The cruises of the American group are resuming: by the end of 2021 85% of the fleet will sail
Royal Caribbean group expects to have positive cash flow within six months, said Jason Liberty, senior vice president and CFO of the company.
Liberty noted that the third and fourth quarters of this year will continue to be “painful” and warned that 2022 will not be a normal year, although trends towards increased operations are expected to increase during the year.
The operational fleet
The group now has 29 out of 68 ships underway and will introduce seven more this month. By the end of the year, Liberty said, 85 percent of Royal Caribbean’s fleet should be able to sail. Management also noted that bookings and prices for 2022 are strong and “up from 2019”. As for the new builds, Liberty said they will be introduced to the market with a delay of 10 months from when they were originally supposed to go into service.
Fain: “Safe cruises, the protocols work”
Richard Fain, president and chief executive officer, noted how Royal Caribbean focuses on managing their cruises more safely than other vacation alternatives. “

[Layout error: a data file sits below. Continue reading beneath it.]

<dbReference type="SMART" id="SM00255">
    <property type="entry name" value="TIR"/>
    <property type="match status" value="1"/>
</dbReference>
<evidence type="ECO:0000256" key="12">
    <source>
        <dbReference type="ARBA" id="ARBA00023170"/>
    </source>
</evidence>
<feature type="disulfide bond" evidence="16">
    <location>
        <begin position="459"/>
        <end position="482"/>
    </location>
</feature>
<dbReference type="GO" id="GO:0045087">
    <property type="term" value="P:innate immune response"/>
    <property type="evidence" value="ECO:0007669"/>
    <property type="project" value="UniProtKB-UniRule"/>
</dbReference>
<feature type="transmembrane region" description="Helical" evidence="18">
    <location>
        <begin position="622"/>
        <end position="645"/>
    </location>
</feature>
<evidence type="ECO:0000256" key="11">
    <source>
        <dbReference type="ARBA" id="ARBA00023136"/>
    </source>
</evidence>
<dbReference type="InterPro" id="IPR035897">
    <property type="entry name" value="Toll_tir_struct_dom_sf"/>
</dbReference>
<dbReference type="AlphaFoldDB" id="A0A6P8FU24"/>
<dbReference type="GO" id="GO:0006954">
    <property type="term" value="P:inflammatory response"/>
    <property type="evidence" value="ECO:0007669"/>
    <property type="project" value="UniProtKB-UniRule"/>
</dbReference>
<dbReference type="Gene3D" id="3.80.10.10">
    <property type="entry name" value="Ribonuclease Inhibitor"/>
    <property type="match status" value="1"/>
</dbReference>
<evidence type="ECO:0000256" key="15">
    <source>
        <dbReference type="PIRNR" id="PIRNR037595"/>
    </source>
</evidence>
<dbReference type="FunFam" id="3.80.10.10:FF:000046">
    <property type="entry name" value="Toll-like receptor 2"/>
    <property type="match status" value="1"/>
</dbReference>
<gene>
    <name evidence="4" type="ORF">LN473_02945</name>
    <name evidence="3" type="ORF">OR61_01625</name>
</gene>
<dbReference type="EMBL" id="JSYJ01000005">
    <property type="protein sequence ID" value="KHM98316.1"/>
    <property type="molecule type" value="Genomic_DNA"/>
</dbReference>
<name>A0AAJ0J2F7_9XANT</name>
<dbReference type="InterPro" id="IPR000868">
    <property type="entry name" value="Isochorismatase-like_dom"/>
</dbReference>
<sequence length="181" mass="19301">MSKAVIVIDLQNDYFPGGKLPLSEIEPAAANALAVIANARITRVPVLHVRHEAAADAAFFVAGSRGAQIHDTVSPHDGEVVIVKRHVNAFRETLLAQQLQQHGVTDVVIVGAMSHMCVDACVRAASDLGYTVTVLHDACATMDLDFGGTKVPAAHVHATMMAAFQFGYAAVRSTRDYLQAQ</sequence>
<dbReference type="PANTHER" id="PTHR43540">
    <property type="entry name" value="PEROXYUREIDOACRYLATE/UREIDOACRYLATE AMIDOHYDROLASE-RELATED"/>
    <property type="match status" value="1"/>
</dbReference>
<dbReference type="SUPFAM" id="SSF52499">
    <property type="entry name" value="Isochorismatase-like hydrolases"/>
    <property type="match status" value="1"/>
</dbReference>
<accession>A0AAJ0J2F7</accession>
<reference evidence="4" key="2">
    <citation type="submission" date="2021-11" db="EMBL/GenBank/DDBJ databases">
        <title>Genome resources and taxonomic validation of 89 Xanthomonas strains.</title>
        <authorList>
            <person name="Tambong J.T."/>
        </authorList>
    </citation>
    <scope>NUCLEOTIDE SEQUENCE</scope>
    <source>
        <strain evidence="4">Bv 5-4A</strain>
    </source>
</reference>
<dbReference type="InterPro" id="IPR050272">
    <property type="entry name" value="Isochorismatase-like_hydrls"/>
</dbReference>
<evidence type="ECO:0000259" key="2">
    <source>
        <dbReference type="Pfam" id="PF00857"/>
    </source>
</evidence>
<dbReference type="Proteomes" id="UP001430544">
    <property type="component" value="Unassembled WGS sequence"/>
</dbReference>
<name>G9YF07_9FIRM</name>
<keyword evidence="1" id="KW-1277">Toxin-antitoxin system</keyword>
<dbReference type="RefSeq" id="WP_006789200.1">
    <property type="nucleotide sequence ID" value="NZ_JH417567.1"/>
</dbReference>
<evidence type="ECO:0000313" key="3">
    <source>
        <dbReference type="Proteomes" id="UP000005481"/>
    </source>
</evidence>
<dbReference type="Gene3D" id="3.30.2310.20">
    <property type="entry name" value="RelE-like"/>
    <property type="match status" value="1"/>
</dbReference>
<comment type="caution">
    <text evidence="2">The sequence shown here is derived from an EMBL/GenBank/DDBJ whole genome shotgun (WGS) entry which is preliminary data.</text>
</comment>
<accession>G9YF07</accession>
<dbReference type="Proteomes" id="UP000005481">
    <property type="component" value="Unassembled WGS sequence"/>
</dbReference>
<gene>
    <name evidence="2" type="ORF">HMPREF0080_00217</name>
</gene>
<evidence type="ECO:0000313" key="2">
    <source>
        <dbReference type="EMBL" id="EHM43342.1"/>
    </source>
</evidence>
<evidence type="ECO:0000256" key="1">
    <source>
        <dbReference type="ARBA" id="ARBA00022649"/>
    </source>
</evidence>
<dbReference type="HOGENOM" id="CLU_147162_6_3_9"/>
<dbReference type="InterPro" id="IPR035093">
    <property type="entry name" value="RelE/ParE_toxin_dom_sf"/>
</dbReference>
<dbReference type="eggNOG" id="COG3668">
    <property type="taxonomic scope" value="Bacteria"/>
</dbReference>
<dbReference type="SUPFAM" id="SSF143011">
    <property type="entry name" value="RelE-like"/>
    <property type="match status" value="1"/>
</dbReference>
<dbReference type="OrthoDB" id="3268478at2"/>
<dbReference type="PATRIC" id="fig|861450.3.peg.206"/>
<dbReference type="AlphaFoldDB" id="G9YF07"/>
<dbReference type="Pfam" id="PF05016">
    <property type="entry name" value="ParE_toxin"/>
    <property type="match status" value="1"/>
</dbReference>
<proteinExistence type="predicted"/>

The number one of the group underlined that the safety protocols work and that the ships allow almost total control of the environment: 100% of the crew is vaccinated and in July 92% of the passengers have been vaccinated.
“We’ve had positive people on the test, but since the people around them have been vaccinated, it means they are isolated cases,” Fain said. “Vaccines are the ultimate weapon and they work.
“In light of the Delta variant, we have further strengthened our protocols. Cruises have become an example of how best to deal with COVID-19, ″ added Fain.
Royal Caribbean also announced the test cruises will start to select volunteers, check the info on RoyalCaribbeanBlog.